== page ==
2015 Northern Inland Innovation Awards
The 8th Regional Development Australia Northern Inland Innovation Awards was held at the Glen Innes Services Club on Friday the 20th of November.
Congratulations to the overall winner of the 'Innovation of the Year' Lively Linseed Products from Mullaley.
It was such a great night. The level of the entries this year was particularly high, with every entry being a quality story, and it is important that through these awards our 'quiet achievers' are being recognised.
Our division, 'Manufacturing and Engineering' was hotly contested, and the award for the category was won jointly by Teys Australia Tamworth and Irritek of Moree, with Wholegrain Milling coming in as runner up. We were very proud to have reached this level, and that our hard work has been recognised.
Gluten: A Gut Feeling
ABC TV's Catalyst programme presented a very interesting story about gluten - 'Gluten: A Gut Feeling', where the subject of the gluten-free phenomena was discussed by Doctors and other professionals. Craig was honoured to have been interviewed by the Catalyst team, to give his perspective on the subject as both a farmer and flour producer.
The story presented a great opportunity for us to discuss the benefits of stone ground milling, and the fact that flours that are produced during stone milling are extremely healthful, as the integrity of the grain is maintained.
Nothing Plain About Grain
The thought of becoming gluten intolerant (either legitimately or because it’s on trend) sends shivers down my spine. Giving up the delicious chewiness of a fresh sourdough, the delightful crumble of a shortcrust pastry or a delicate, light and fluffy sponge is hard for me to fathom. Flour is the backbone of so many great foods so I’m ashamed to admit that I had never given its source of origin a thought.
I couldn’t wheat to meet with Craig Neale from Wholegrain Milling- one of only three organic grain mills in Australia.
Wholegrain Milling at the Sydney Tradeshow 2015
The Sydney Tradeshow was a huge success, and we are very thankful to have met so many new people at our beautiful stand!
Taking flour from the family table to the factory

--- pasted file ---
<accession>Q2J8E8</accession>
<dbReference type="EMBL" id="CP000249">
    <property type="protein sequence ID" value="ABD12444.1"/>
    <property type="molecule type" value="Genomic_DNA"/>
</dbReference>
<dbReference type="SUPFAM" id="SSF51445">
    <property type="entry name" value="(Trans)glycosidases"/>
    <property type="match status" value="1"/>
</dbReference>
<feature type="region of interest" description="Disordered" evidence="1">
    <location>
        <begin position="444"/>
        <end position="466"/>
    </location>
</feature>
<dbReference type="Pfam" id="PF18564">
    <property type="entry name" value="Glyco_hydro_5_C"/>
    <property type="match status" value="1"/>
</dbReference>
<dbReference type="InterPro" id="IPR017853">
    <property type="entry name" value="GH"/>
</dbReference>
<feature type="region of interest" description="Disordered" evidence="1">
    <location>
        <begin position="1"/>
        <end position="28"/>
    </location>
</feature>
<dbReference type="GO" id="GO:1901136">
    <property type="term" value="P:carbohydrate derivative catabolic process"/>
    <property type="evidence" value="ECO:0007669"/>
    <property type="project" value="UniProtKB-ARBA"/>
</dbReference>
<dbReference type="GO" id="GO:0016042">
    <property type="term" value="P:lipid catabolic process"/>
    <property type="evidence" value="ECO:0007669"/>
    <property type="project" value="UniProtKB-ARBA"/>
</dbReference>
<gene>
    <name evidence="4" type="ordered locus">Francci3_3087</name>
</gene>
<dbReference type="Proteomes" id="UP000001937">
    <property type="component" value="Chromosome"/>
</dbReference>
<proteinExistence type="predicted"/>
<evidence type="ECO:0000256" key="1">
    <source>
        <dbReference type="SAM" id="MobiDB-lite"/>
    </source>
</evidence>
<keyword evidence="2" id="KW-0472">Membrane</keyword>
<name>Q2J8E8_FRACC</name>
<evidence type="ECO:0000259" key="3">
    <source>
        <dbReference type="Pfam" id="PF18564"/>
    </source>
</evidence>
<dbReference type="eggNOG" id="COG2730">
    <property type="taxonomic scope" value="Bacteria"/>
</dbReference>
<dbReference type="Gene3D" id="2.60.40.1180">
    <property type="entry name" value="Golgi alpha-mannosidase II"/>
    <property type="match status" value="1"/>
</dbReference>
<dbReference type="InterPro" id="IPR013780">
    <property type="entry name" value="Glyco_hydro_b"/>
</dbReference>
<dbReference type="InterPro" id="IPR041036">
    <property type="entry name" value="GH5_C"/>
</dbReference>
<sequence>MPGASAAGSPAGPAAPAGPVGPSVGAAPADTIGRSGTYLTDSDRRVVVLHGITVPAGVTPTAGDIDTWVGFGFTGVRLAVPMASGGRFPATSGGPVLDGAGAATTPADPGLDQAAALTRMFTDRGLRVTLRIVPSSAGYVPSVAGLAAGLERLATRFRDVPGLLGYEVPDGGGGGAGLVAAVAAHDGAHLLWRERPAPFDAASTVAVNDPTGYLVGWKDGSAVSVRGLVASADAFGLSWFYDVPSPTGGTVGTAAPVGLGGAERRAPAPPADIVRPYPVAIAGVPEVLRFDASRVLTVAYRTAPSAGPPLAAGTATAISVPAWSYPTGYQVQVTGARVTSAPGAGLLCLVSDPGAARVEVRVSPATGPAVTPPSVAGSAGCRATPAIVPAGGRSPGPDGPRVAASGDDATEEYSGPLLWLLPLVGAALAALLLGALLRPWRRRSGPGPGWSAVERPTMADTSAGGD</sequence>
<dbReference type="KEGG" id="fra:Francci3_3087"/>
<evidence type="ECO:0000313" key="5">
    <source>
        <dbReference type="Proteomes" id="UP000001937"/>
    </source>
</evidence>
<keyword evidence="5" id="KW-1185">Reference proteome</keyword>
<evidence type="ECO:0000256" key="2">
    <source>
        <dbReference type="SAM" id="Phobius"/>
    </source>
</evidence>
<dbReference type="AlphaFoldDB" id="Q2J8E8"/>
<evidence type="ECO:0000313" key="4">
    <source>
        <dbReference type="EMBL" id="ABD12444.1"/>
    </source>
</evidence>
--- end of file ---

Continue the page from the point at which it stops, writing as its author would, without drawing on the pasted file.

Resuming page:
They only had seven customers in the first ten years, but around 2002 there was a change in people's diet and customers started to ask for organic products at their supermarkets and cafes.
"Now we're achieving 20 per cent growth per annum which is quite amazing."
Organic grain shortage throws Australian industry into crisis as it struggles to meet increasing demand
Increasing demand for organic grain, in addition to a poor growing season, has resulted in flour millers having to source flour from overseas.
Organic grain is that which is grown without synthetic fertilisers, pesticides and herbicides.
Craig Neale, owner of one of the largest organic flour mills, said the departure of the Balranyld growers "was quite catastrophic" for the industry, when combined with other seasonal issues.
Mr Neale's mother established Wholegrain Milling at Gunnedah in the 1970s, which now supplies organic flour to bakeries around the country.
A slice of life
Farm, mill, baker, breakfast - it's life on the breadline.
Somehow, you expect a flour mill to be big and noisy. The milling room at the Wholegrain Milling Company is neither. The room is only seven metres by six metres, the noise level loud but far from deafening, even with a line of five stone mills spinning away. There's a small drift of flour near the packing machine, but otherwise it's cleaner and less dusty than you might expect.
The domestic milling industry grinds through about 2 million tonnes of wheat flour a year. Much of that is processed by giants such as Manildra and Weston Milling, but there are small, specialist mills at work too. Wholegrain Milling, in Gunnedah, is one of them.